Zatkoff was selected by the Green Bay Packers in the fifth round (55th overall pick) of the 1953 NFL Draft. He played linebacker for the Packers and appeared in 48 games from 1953 to 1956. The Packers ranked in the NFL's lower tier while Zatkoff was with them, finishing 2–9–1 in 1953, 4–8 in 1954, 6–6 in 1955, and 4–8 in 1956. Despite the Packers' woes, Zatkoff earned a reputation as one of the best linebackers in the NFL in the mid-1950 and was selected as an All-Pro player by in 1954 (UP first team, AP second team), 1955 (AP and TSN first team), 1956 (NEA second team).
In April 1957, the Packers traded Zatkoff and Bobby Garrett to the Cleveland Browns in exchange for six players, including Babe Parilli. Zatkoff announced that, for family and business reasons, he would retire rather than play for the Browns. The Browns tried to trade Zatkoff to the Los Angeles Rams, but Zatkoff refused to join the Rams, and the deal was called off. In September 1957, the Browns finally traded Zatkoff to the Detroit Lions, the team Zatkoff preferred, in exchange for Lew Carpenter, the Lions' leading rusher in 1954 and 1955, and a future draft pick.
In March 1959, Zatkoff announced that he was retiring from football to focus on business.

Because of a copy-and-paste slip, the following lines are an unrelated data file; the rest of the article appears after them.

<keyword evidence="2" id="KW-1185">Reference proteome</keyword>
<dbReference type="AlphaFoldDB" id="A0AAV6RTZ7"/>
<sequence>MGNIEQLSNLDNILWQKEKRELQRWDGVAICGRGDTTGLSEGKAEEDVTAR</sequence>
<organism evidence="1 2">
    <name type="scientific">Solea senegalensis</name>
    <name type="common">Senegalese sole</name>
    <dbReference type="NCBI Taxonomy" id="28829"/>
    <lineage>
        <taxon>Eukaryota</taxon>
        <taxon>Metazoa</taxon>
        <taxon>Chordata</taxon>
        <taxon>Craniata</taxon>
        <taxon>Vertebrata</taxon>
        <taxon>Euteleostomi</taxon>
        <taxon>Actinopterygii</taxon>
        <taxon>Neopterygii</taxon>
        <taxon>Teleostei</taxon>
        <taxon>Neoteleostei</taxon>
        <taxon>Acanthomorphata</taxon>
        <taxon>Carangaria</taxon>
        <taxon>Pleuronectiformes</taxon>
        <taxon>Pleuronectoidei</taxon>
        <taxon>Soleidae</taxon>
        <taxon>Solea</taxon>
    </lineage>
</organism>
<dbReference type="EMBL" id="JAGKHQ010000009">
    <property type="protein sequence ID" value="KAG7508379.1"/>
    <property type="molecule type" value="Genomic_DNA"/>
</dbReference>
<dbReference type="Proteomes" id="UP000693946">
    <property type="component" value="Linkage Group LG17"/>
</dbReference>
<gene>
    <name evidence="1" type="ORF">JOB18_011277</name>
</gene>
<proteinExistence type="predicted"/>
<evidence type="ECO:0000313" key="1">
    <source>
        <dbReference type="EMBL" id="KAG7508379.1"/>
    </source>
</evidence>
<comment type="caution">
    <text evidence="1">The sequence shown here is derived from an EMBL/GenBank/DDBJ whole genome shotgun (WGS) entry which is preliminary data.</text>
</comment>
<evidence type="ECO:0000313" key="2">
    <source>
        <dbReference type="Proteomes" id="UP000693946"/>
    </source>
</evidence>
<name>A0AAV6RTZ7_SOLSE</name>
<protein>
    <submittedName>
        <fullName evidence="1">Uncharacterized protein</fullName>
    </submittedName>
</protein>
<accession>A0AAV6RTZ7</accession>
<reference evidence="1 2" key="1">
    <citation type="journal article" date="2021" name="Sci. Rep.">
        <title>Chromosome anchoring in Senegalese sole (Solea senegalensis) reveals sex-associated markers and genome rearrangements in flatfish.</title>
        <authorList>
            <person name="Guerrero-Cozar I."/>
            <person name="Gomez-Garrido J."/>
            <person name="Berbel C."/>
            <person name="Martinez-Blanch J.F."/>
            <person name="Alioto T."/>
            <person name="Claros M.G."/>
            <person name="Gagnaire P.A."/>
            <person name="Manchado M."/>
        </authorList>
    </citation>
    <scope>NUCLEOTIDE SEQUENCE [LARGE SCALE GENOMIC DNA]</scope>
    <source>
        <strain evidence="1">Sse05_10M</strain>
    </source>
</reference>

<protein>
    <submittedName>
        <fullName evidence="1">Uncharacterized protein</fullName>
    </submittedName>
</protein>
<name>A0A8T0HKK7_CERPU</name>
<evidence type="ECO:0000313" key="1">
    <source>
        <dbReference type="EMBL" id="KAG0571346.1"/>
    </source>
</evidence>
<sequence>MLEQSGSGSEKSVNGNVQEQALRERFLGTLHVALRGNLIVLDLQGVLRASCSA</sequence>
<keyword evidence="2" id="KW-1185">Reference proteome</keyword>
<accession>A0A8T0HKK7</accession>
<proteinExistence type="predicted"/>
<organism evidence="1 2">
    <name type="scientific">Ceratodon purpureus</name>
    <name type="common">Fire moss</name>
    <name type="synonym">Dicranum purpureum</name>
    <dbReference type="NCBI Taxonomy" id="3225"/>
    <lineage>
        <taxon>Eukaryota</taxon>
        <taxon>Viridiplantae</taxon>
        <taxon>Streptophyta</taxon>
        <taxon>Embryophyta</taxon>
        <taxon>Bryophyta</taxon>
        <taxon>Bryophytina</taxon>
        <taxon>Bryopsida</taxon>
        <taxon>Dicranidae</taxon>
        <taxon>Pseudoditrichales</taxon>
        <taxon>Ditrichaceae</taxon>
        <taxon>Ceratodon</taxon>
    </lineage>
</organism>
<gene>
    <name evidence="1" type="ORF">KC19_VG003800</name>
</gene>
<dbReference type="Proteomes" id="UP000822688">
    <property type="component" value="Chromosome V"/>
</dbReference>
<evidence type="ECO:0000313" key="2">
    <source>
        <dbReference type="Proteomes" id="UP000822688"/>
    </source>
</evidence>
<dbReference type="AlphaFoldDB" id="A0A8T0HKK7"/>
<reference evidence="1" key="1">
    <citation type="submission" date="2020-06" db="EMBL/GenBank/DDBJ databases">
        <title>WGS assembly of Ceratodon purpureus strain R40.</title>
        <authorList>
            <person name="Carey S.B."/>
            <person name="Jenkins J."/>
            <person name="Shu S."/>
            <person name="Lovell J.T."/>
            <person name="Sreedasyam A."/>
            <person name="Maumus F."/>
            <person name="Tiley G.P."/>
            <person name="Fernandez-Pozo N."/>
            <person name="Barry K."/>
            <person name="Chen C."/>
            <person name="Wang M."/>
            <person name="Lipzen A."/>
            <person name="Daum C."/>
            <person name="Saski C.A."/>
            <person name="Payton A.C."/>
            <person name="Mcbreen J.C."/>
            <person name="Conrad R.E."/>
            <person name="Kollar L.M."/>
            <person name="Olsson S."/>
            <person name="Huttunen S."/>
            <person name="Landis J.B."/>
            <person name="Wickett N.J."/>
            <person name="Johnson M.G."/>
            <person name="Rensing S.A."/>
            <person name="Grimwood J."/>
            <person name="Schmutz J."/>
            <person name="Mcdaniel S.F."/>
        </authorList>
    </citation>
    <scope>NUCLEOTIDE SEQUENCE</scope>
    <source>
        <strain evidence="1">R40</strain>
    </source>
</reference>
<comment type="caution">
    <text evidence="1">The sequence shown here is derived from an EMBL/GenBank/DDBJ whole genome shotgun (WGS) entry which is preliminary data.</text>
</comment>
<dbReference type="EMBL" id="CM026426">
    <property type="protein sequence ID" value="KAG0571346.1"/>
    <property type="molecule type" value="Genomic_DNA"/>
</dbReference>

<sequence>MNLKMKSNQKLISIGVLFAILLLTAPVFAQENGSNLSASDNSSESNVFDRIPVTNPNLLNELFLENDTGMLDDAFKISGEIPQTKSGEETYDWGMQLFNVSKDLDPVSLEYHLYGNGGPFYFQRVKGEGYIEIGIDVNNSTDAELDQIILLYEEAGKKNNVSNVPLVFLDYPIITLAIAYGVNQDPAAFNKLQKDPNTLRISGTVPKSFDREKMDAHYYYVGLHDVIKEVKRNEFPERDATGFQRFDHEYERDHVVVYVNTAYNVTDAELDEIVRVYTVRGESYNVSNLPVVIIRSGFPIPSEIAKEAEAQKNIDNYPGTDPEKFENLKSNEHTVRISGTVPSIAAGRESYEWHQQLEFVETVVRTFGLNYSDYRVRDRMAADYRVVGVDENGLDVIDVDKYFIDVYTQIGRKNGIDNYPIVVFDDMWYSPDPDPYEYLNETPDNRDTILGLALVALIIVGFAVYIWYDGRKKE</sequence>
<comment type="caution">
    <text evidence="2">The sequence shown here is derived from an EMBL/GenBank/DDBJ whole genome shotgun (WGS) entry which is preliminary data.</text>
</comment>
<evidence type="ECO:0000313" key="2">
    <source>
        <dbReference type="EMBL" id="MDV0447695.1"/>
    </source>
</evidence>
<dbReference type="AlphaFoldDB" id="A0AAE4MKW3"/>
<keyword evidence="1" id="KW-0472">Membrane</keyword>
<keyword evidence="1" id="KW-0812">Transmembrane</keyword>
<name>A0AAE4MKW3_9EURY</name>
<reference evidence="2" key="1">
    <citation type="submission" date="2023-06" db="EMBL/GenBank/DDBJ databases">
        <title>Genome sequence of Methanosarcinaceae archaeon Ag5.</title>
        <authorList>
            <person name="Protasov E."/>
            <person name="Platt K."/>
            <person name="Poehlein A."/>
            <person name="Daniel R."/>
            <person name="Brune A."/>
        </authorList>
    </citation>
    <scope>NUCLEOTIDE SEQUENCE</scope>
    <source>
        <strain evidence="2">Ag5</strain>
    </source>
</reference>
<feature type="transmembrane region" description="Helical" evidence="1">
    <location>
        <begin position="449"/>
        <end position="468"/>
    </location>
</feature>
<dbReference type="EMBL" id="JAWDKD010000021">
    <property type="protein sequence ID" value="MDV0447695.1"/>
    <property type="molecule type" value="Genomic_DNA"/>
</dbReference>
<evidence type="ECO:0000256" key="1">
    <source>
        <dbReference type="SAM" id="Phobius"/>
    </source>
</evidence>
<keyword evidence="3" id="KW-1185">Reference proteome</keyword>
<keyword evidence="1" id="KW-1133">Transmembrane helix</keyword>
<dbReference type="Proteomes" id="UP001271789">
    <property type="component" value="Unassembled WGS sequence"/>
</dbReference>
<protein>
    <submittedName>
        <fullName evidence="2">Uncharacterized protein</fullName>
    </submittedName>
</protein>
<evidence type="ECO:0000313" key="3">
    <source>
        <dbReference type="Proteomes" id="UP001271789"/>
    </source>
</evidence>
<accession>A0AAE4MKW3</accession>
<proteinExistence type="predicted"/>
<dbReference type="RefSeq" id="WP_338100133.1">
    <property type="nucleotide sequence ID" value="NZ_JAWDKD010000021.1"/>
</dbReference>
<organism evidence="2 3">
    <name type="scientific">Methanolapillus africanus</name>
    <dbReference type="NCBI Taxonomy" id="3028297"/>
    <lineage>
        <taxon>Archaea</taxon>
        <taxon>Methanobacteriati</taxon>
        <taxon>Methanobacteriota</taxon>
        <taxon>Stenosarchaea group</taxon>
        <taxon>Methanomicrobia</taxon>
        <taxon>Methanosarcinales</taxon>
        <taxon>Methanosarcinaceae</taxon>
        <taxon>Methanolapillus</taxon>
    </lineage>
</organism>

In 1959, Zatkoff formed a company known as Zatkoff Seals & Packings, a supplier to manufacturing companies in the Detroit and Toledo areas. The company grew to eight locations in three states and became "the largest independent distributor of seals in North America." Other companies include Zatkoff Properties, Ltd., and the Roger Zatkoff Company.
Roger Zatkoff Award
Since 1991, the University of Michigan has presented the Roger Zatkoff Award to the Michigan Wolverines football team's best linebacker at the end of each season. The past winners are listed below.
|1991||Erick Anderson||2000||Victor Hobson||2009||Stevie Brown|
|1992||Steve Morrison||2001||Larry Foote||2010||Jonas Mouton|
|1993||Gannon Dudlar||2002||Victor Hobson||2011||Kenny Demens|
|1994||Steve Morrison||2003||Lawrence Reid||2012||Jake Ryan|